Many years ago, I lived in an apartment that had underground parking open to the street.

 Lots of people wandered through. Some pushed garbage carts loaded with possessions; some even stayed awhile.

One morning, on my way down with a friend, a man popped his head out of a large garbage container and crowed, “Hello!”

I jumped back, surprised. My friend ran to my car and jiggled the door handle.

“Get in the car, he could have a gun!”

I looked at my friend and said, ” He’s harmless.”

I clicked my key fob and the passenger door unlocked and my friend jumped in. I turned back to the human-jack-in-a-box in the garbage container, completely intrigued.

“What are you doing there?” I asked.

The man in the container said, ” I live here! This has been my home for 31 years!”

I smirked a little before bursting into a wide grin. “Really? I have lived here for 5 years and I have never seen you before!”

The man in the container smiled and said, ” Well, I haven’t moved. I can show you my driver’s license!”

I laughed.

I waved goodbye and went to my car.

When I got into the car, my friend was beside himself. “Why would you talk to him?”

“Why wouldn’t I talk to him?” I asked.

“Because he’s crazy and he might have done something to you!”

“Well, he didn’t do anything to me,” I said, as I started the car and drove out of the garage.

My friend clammed up for the rest of the drive.

A few weeks later on the way to my car, I saw a woman in her late 60s, dressed in a pink two-piece suit and pearls, lifting the lid on the garbage container.  I stopped and looked at her.  ‘Can I help you?”

She was so tiny and frail and immaculate in appearance. I had never seen anyone like her picking through the garbage container before. She started speaking in a foreign language I didn’t understand. Her eyes filled with tears.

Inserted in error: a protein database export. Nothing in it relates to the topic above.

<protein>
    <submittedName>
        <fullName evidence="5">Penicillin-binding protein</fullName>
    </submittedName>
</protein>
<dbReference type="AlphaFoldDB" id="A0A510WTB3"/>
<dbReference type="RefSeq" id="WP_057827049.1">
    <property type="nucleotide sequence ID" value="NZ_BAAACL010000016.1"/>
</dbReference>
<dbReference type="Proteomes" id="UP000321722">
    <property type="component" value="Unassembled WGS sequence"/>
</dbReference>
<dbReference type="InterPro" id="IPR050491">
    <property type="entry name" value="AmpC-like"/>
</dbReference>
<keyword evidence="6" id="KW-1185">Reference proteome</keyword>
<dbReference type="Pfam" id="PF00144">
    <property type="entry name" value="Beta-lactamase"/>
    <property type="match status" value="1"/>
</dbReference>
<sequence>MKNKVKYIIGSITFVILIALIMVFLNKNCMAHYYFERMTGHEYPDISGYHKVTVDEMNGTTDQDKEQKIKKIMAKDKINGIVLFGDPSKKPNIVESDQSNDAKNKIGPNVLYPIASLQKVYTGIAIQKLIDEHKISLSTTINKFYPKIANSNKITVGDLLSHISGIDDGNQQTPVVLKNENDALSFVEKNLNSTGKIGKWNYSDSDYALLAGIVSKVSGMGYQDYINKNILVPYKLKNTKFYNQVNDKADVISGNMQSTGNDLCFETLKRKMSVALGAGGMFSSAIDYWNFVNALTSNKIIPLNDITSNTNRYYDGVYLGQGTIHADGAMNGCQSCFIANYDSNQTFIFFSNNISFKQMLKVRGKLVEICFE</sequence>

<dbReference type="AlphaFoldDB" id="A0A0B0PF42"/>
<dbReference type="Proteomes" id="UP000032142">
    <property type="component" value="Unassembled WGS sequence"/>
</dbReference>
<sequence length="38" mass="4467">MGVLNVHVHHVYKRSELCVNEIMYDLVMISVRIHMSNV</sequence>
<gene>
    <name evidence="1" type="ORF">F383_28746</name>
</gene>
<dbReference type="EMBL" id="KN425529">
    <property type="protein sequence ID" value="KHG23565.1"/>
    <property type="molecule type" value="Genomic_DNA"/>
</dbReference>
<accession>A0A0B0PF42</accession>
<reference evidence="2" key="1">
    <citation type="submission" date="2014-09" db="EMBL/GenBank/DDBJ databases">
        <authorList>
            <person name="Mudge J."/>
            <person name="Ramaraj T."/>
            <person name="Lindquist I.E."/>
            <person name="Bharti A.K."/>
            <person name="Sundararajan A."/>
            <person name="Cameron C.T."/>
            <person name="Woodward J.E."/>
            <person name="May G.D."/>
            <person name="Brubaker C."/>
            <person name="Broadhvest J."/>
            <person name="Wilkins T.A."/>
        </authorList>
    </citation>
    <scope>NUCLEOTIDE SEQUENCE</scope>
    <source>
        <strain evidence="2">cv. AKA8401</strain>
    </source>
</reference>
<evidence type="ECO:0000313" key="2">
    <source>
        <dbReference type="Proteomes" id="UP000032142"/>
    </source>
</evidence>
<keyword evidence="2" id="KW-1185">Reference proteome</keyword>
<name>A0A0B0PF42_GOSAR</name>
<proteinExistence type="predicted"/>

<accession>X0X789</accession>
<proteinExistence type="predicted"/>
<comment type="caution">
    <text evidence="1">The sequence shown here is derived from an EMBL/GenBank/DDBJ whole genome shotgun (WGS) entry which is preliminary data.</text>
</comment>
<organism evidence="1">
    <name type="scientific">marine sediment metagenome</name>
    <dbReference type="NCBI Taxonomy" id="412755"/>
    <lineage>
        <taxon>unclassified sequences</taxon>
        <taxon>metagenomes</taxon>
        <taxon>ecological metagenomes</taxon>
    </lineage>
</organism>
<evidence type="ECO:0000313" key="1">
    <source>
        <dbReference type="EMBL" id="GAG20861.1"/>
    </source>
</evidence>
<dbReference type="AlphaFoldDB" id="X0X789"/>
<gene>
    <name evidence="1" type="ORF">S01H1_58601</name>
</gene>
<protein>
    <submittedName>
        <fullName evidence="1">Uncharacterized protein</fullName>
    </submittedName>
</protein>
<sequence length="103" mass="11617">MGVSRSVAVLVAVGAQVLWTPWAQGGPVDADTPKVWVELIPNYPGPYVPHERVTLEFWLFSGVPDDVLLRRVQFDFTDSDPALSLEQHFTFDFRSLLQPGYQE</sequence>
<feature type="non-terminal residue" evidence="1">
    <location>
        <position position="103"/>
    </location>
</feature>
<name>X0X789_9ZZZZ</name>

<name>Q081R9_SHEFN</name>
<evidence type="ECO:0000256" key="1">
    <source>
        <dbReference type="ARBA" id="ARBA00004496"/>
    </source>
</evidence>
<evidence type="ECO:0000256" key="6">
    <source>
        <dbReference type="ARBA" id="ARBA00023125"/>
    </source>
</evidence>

” I don’t understand. I am sorry”, I said, touching my heart.

She surprised me by walking right over to me, wrapping her arms around my waist and laying her head on my stomach. I couldn’t believe it. I stood helplessly, arms like cooked lasagna noodles by my side, until my heart urged me to wrap my arms around her too.

After a moment, she stepped back and looked up at me. She took my hands in hers, pressed them like a flower against her heart, and kissed them. Then she walked out of the parking garage and back up to the street. I never saw her again.


A few years later, I was visiting a friend in another city. Her cleaning lady greeted me with a big ‘Hello!’ in a foreign accent, and told me, in broken English, that my friend was going to be late and to make myself at home. I unpacked my bag, took a shower and came down to make a cup of tea. The cleaning lady was in the kitchen finishing her tasks. I could feel a weight of sadness in the air.

I asked if everything was okay and she turned and burst into tears. She began pouring out her heart to me about all the losses of her life and the difficulties of her childhood and how she never dreamed anything could get better. I sat with her silently as she sobbed. She was embarrassed and told me she had to go fold laundry. Her whole body shook with grief. I told her that maybe she was more important than the laundry right now.

I knew if she lay down and breathed, she would feel better. But was it appropriate,  I wondered,  to help her, here, at my friend’s house?  When I asked internally, I heard these words:  There is an inevitability to mercy…

I told her I could help her breathe out her sadness if she wanted. She looked at me, her body still shaking with tears, and nodded, yes.

She lay down on the couch and I guided her to breathe – inhale connected to exhale for about 40 minutes.  Within a little while, her crying stopped and there was a calm in her eyes and in her body. She sat up and said, ” I feel peace. I feel full, not empty like before.”

We sat together talking for a few more moments before  I said I needed to go upstairs. When I stood up, she jumped to her feet and took my hands in hers and kissed them, then wrapped her arms around me and held me, just like the elderly woman in the pink suit had done years before. ✨

~ Christiane Schull

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